The biggest, most powerful government in the history of the world is built on borrowing and money printing. And on January 31, the national debt quietly eclipsed $30 trillion.
The U.S. government has run up debt at breakneck speed after raising the debt ceiling. The national debt broke through $29 trillion on Dec. 16. It took just 46 days for the Biden administration to add another $1 trillion to his massive pile of debt. It took less than five years for the national debt to grow from $20 trillion to $30 trillion.
And there is no end to the borrowing and spending in sight. Despite a monthly record in receipts to the US Treasury, the federal government still managed to run a deficit in December. That month alone, the federal government spent $508 billion. The was the highest December spending level ever. Through the first three months of fiscal 2022, the federal government had already spent $1.43 trillion. That’s a record for the first quarter of any fiscal year, according to Reuters.
There is even more spending coming down the pike. Congress has already passed a massive infrastructure bill. For the time being, the “Build Back Better” bill has stalled. But there is no doubt the Democrats will come up with another plan or they’ll strong-arm Joe Manchin (D-WV.) into getting on board with the plan. Supporters of these big spending plans promise tax increases and government savings will “pay for” the spending. But it’s almost certain tax receipts will fall short of projections and spending will be even higher than budgeted.
That’s how government always works.
According to the National Debt Clock, the debt to GDP ratio is 128.02 percent. Despite the general lack of concern in the mainstream, debt has consequences. More government debt means less economic growth. Studies have shown that a debt to GDP ratio of over 90 percent retards economic growth by about 30 percent. This throws cold water on the conventional “spend now, worry about the debt later” mantra, along with the frequent claim that “we can grow ourselves out of the debt” now popular on both sides of the aisle in DC.
Thirty-trillion is an incomprehensible number. To put the debt into context, every U.S. citizen would need to write a check for $90,221 to pay off the debt. The burden is even heavier for taxpayers. Every American taxpayer would have to pay $239,808 to eliminate the debt.
The ever-growing debt is one reason economic analyst Peter Schiff says the Fed can’t do what it claims it will do to fight inflation. The central bank needs to raise interest rates. But that would not play out well for a government buried in debt. Any significant increase in rates will bury the US Treasury in interest payments.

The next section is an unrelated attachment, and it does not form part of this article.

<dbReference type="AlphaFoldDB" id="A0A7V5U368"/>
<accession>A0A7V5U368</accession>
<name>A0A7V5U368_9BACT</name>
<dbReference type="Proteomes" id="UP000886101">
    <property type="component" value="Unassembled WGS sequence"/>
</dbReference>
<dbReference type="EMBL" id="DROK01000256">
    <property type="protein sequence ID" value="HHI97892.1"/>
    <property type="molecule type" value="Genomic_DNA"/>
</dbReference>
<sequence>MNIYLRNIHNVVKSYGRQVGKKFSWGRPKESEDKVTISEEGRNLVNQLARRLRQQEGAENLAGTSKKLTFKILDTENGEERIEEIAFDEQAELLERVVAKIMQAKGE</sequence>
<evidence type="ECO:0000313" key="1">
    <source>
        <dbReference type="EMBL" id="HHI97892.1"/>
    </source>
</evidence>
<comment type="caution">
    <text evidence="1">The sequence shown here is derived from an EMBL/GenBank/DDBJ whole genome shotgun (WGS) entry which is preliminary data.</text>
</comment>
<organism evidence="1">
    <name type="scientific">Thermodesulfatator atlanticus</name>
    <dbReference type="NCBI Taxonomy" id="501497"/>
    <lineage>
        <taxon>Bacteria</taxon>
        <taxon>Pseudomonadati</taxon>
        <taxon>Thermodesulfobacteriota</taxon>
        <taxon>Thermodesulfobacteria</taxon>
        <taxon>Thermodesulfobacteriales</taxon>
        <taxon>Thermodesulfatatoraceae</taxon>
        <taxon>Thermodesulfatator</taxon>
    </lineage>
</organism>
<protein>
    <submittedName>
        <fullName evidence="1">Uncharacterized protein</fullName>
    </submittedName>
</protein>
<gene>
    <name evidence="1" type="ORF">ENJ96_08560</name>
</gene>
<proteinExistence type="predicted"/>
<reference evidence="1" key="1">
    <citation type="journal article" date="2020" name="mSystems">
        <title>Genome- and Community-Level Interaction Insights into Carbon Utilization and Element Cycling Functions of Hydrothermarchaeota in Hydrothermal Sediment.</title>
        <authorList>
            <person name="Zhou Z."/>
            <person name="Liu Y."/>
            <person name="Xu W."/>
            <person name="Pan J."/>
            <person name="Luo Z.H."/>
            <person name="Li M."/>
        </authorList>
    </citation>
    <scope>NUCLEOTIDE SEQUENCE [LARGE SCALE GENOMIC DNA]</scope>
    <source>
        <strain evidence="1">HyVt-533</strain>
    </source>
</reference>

Furthermore, the U.S. government needs the Fed to monetize all of this debt. The central bank buys Treasury bonds on the open market with money created out of thin air. This creates artificial demand in the Treasury market and facilitates the federal government’s debt financing. Since 2019, the Federal Reserve has bought four times the number of Treasury bonds as international holders and has been one of the biggest players in the Treasury market. In 2020, the Fed monetized more than 100 percent of notes and 90 percent of U.S. bonds.
If the Fed follows through and pulls out of the bond market, who will take up this slack? And what happens if the Fed actually starts shrinking its balance sheet and dumping bonds into the market? Schiff said it would crash the bond market.
If the Federal Reserve is no longer buying any Treasuries, and in fact, again, selling Treasuries, and the US government is selling Treasuries, and the various trust funds, like the Social Security Trust Fund, are also selling Treasuries, everybody is trying to unload low-yielding Treasuries. What private buyers are going to buy them? Nobody is going to buy a 10-year Treasury yielding 1.8% when there’s a 7% inflation rate.”
There was a time when some presidents took paying off the federal government’s debts seriously. For instance, Thomas Jefferson faced a huge national debt when he took office in 1800. But unlike his modern counterparts, he didn’t grow it further. In fact, he significantly whittled down the debt.
Jefferson summed up his budget policy in a letter to Elbridge Gerry in 1799, writing:
“I am for a government rigorously frugal and simple, applying all the possible savings of the public revenue to the discharge of the national debt and not for a multiplication of officers & salaries merely to make partizans, & for increasing, by every device, the public debt, on the principle of it’s being a public blessing.”
That was a bygone era. Today, politicians simply kick the debt can down the road. Crossing the $30 trillion threshold will create a little media buzz over the next few days, but then the federal apparatus will go right back to business as usual — borrow and spend.
And sadly, the mainstream is generally convinced that the debt really isn’t a problem because it hasn’t really proven to be a problem yet. But nothing is a problem — until it is. Kicking the can down the road works just fine until you run out of road.
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